Tuesday, 17 November 2015
The Pale House by Luke McCallin
review by Maryom
In March 1945 Captain Gregor Reinhardt finds himself back in Sarajevo after a two year gap. He's got a new 'job', having been moved to the Feldjaegerkorps elite branch of military police, but still has his old conflict between duty to Germany and determination to do right. He's no happier with the attitudes of high-up Nazis running the country and the war, but is increasingly frustrated that there doesn't seem to be anything he can do about it.
Sarajevo is in complete turmoil. Russian and Partisan troops are advancing on the city, refugees fleeing out of the path of the fighting, the German forces are moving out, and their local supporters the Ustase feel free to do whatever they wish. In this chaos, who's going to notice a few extra dead bodies? Well, Reinhardt does. First, in the hills surrounding Sarajevo, he comes upon evidence of a massacre of civilians - but in the same location are other bodies that he believes don't quite 'belong' there. Then five mutilated bodies turn up within the city, again in curious circumstances that alert Reinhardt's policeman's instincts. Even in the midst of so many other atrocities, Reinhardt isn't going to let these past without investigating, and finds himself on the trail of a lucrative scam being run by some of the German troops.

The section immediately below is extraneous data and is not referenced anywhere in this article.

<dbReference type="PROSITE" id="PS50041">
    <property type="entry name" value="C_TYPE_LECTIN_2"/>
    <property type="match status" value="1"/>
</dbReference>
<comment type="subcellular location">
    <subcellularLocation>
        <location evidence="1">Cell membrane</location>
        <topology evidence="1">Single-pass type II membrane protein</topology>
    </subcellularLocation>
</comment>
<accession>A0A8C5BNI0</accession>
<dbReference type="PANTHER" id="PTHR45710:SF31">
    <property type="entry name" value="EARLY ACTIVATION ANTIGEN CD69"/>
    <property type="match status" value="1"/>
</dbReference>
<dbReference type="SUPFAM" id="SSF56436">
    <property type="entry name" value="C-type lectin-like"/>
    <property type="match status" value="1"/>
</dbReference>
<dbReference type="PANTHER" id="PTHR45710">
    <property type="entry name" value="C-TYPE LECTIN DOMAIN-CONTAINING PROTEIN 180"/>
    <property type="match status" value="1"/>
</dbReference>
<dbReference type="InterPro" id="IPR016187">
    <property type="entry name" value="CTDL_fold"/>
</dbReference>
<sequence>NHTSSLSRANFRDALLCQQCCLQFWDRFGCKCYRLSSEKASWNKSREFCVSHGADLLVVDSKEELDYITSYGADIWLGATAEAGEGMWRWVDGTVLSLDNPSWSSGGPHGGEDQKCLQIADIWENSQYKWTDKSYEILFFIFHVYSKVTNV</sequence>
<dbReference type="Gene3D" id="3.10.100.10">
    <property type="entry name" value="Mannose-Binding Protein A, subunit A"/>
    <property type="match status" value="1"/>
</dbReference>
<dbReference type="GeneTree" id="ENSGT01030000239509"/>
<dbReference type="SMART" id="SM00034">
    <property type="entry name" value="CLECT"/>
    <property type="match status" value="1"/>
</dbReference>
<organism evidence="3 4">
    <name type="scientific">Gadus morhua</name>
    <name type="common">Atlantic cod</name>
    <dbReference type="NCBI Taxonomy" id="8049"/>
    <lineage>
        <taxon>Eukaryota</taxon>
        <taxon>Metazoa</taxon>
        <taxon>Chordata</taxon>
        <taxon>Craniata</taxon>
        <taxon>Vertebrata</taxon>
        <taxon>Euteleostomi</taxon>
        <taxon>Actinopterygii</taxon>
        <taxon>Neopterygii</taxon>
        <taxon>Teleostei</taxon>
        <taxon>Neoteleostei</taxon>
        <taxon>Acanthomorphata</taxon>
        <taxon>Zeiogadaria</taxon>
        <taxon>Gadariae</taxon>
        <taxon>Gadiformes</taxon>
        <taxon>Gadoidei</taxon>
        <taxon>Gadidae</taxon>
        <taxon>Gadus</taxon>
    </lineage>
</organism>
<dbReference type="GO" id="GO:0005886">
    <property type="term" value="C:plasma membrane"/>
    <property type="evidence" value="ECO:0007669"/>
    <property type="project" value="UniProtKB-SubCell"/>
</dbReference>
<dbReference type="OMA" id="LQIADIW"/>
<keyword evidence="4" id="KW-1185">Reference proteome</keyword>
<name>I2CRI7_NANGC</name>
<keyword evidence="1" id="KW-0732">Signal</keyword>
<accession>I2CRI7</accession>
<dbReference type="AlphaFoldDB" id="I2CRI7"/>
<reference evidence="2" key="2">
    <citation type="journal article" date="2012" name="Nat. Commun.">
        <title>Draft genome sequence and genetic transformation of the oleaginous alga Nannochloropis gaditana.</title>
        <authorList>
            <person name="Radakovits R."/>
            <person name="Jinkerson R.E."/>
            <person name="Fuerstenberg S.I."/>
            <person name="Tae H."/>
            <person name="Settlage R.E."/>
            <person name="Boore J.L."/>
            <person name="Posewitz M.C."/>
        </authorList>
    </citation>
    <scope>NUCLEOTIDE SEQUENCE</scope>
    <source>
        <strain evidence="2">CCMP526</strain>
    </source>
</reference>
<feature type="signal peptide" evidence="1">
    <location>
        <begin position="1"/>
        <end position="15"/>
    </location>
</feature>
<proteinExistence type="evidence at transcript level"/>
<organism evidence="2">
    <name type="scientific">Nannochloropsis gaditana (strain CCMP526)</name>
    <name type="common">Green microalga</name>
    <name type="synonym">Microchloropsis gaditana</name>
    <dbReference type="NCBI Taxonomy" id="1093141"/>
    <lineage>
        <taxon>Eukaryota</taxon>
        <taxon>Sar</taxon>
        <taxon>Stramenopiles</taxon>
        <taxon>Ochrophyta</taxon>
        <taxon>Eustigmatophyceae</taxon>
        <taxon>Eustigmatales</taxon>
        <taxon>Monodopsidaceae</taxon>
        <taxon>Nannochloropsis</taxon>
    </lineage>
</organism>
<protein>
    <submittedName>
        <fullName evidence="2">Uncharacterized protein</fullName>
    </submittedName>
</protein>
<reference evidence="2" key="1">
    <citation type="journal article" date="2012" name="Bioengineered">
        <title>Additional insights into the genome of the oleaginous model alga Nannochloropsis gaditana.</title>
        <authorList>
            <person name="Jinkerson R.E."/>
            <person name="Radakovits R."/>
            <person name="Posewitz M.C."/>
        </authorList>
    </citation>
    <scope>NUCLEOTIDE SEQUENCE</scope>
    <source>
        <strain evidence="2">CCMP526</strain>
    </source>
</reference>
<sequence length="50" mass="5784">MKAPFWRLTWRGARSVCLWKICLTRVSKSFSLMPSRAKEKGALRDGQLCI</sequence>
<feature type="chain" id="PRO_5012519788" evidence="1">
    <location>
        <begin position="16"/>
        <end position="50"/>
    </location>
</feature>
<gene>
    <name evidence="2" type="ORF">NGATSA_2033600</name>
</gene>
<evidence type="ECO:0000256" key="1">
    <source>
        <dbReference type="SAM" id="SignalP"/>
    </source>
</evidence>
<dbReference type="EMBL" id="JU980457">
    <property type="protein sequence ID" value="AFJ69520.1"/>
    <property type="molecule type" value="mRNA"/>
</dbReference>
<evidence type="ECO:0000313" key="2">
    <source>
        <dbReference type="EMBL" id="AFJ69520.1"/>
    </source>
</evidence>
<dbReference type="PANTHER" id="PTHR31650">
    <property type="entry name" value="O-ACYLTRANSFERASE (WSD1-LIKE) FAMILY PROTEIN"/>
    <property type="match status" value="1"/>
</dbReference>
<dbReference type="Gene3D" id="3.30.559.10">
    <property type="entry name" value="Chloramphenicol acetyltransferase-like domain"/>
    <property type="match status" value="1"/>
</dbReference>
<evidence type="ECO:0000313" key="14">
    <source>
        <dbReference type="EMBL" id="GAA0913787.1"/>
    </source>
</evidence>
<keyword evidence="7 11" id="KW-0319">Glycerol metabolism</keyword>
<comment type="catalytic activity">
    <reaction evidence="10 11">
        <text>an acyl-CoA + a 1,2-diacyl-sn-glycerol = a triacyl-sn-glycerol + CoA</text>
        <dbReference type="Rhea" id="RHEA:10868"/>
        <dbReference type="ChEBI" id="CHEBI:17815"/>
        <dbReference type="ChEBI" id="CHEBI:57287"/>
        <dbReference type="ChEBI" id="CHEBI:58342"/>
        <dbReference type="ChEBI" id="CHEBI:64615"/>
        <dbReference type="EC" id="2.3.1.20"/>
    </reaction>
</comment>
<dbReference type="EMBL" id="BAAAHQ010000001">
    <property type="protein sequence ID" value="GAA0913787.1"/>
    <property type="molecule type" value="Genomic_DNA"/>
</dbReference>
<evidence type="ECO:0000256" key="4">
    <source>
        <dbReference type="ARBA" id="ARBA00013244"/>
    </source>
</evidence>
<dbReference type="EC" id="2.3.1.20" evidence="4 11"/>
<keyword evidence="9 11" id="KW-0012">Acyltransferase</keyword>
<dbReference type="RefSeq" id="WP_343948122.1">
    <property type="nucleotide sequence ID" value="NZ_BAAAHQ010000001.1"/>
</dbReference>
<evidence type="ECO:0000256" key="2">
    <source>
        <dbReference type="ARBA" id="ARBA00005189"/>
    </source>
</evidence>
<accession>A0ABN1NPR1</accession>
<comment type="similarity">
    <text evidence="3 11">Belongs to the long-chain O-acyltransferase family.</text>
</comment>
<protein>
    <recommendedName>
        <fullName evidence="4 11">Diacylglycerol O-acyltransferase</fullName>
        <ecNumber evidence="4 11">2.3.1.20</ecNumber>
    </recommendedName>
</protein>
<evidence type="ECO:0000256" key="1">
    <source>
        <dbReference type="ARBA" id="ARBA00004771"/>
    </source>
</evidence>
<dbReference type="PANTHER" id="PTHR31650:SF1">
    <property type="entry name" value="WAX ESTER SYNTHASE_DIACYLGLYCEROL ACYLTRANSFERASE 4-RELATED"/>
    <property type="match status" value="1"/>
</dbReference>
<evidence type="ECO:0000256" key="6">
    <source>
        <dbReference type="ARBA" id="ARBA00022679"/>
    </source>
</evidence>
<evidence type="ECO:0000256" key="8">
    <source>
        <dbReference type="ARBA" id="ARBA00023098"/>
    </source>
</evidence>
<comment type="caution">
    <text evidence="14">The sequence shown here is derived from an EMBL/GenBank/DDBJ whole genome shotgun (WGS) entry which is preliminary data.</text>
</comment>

I read the first of this series, The Man From Berlin, back in August, just as The Pale House, book two, came out and, apart from forgetfulness, I can't think why I haven't read this sooner. Reinhardt is a man trying to keep his ideals in a world where precious few of them are left; one of those 'good' men who find themselves caught up in something they don't approve of but powerless against the might of authority. Therefore, the massacre of civilians by the army is something he can do nothing about, but whenever it is possible he's determined to see justice. Reinhardt's investigations lead through the streets and alleyways of this old city, from theatrical evenings in the company of a beautiful woman to the grim cellars of the Ustase's headquarters, The Pale House, where people disappear without trace.
Although his past is explained, mainly through flashbacks, I feel it probably IS necessary to read The Man From Berlin first to understand both Reinhardt, with his mix of honour and patriotism that pull him in opposing directions, and Sarajevo and its people.
Maryom's review - 4.5 stars
Publisher - No Exit Press
Genre - Adult historical crime whodunnit World War 2